Blog posts tagged by tag: Oil
Vienna, Austria is home to some of the most picturesque buildings and monuments in Europe, but there is one very important building in the city center that you would be forgiven for missing. That's the OPEC headquarters. Although perhaps not the greatest tourist attraction in Vienna, the headquarters building gives off an aura of organization and unity. However, one could argue that the Organization of the Petroleum Exporting Countries is anything but.
The OPEC deal is done and the news sent oil prices soaring yesterday. The deal, which is designed to curb record-high global oil inventories, has been mooted as a possibility since last February when prices dropped to their lowest prices in over a decade.
It’s taken almost a year, but the deal is done, overcoming disputes between the cartel’s three biggest producers, Saudi Arabia, Iraq and Iran. The deal, which also includes non-OPEC member Russia, represents the first time in 8 years that OPEC agreed to cut oil production and the first time Russia, one of the largest oil producers outside of the cartel, has agreed to cut production in 15 years.
On 27 September, the Organization of the Petroleum Exporting Countries (OPEC) reached a preliminary deal on restricting crude supply in order to support prices. The OPEC deal, which had been mooted as a possibility since February, was the first such agreement in nearly 8 years.
The announcement of the deal appeared to improve market sentiment, as global oil prices jumped 6% right after the announcement and headed towards USD 51 per barrel in the first few days of October.
The oil production deal is good news for Russia, one of the hardest hit economies by the drop in oil prices observed in the last few years.
Crude oil prices are notoriously volatile and perhaps never more so than this year. So, if you're going to ride the oil price roller coaster, download a free copy of our FocusEconomics Consensus Forecast Commodities report to stay ahead of the curve here.
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As the second quarter of 2016 begins and those of us located in the northern hemisphere move out of winter and into spring, a sense of hope starts to creep in as the days become longer and lighter after months of darkness and cold. However, unfortunately for many, the low-commodity-price environment does not seem to be changing much with the seasons. Energy commodities, in particular, are continuing to see low-prices, which is why we have created a new infographic depicting our latest price forecasts for Brent Crude Oil, WTI Crude Oil, Thermal Coal, and Natural Gas, which are available in our FocusEconomics Consensus Forecast Commodities report along with price forecasts and analysis on 29 other commodities in the energy, agricultural and metals sectors.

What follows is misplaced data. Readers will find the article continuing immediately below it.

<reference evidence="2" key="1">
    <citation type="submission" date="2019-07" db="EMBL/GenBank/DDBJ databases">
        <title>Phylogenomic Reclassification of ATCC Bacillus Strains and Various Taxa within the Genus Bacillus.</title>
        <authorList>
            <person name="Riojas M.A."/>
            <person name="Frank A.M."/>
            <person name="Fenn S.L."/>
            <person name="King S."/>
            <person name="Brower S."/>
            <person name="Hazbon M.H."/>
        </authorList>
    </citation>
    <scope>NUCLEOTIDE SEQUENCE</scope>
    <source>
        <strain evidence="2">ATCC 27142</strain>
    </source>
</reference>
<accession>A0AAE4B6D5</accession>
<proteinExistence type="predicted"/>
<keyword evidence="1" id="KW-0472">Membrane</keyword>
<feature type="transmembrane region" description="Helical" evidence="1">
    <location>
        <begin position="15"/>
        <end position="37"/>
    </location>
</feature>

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As commodity prices have fallen globally over the last year, the one commodity that has stood out from the rest, which is often the case, has been crude oil. OPEC oil prices fell to a 14-year low on 20 January with the OPEC oil basket falling to USD 22.5. Many have cited the oversupply of oil as the reason for the price plummet, as well as uncertainty over the global economy resulting in decreased demand. The laws of supply and demand say that as supply increases and demand decreases, prices decrease. Despite the gradual decrease in prices over the last year, oil producing countries have continued with output at record high levels to gain as much market share as possible on competitors. The competition for market share even among fellow OPEC members was evident as production continued at record highs. Since February, however, a potential deal between Russia and key members of OPEC, including the unofficial leader Saudi Arabia, to freeze oil production at January output levels was announced to try to combat the low-oil price environment and stabilize prices at a higher level. Negotiations to finalize the deal happen in Doha on 17 April, but those ended without an agreement, despite many believing a deal was a foregone conclusion before the meeting even took place.
Over a year since the OPEC deal to cap oil production was announced, we thought it would be interesting to take a look at the latest news and forecasts on oil prices and how top oil producing countries’ economies are performing in light of it all.
Crude oil has had an eventful year thus far, with prices falling to historic lows, long-awaited production cuts that never happened, wildfires, and now Brexit has brought oil prices back into the media limelight. With that in mind we have written a little blog post here on the differences between Brent and WTI crude oil. If you are curious as to what sets various crude oils apart, especially Brent and WTI, this blog post will shed some light on the differences as well as explain a bit about the Crude Oil futures markets and what role Brent and WTI play in the global oil commodity trade. But, before getting into the specifics of Brent and WTI, it might be helpful to first go through what quality metrics differentiate crude oils from one another.
As Iran ordered a ramping up of production by 500,000 on Monday, Persian tankers were already filling their hulls with millions of barrels of low-sulphur crude, destined mostly for European markets. Although there are some factors restricting the accessibility of Iranian crude to foreign markets, especially given that U.S. institutions are still barred from Iranian oil transactions, Iran will want to regain market share it has either lost, or never had access to. This will most likely translate to more supply of high-quality hydrocarbons and downside pressure on prices.
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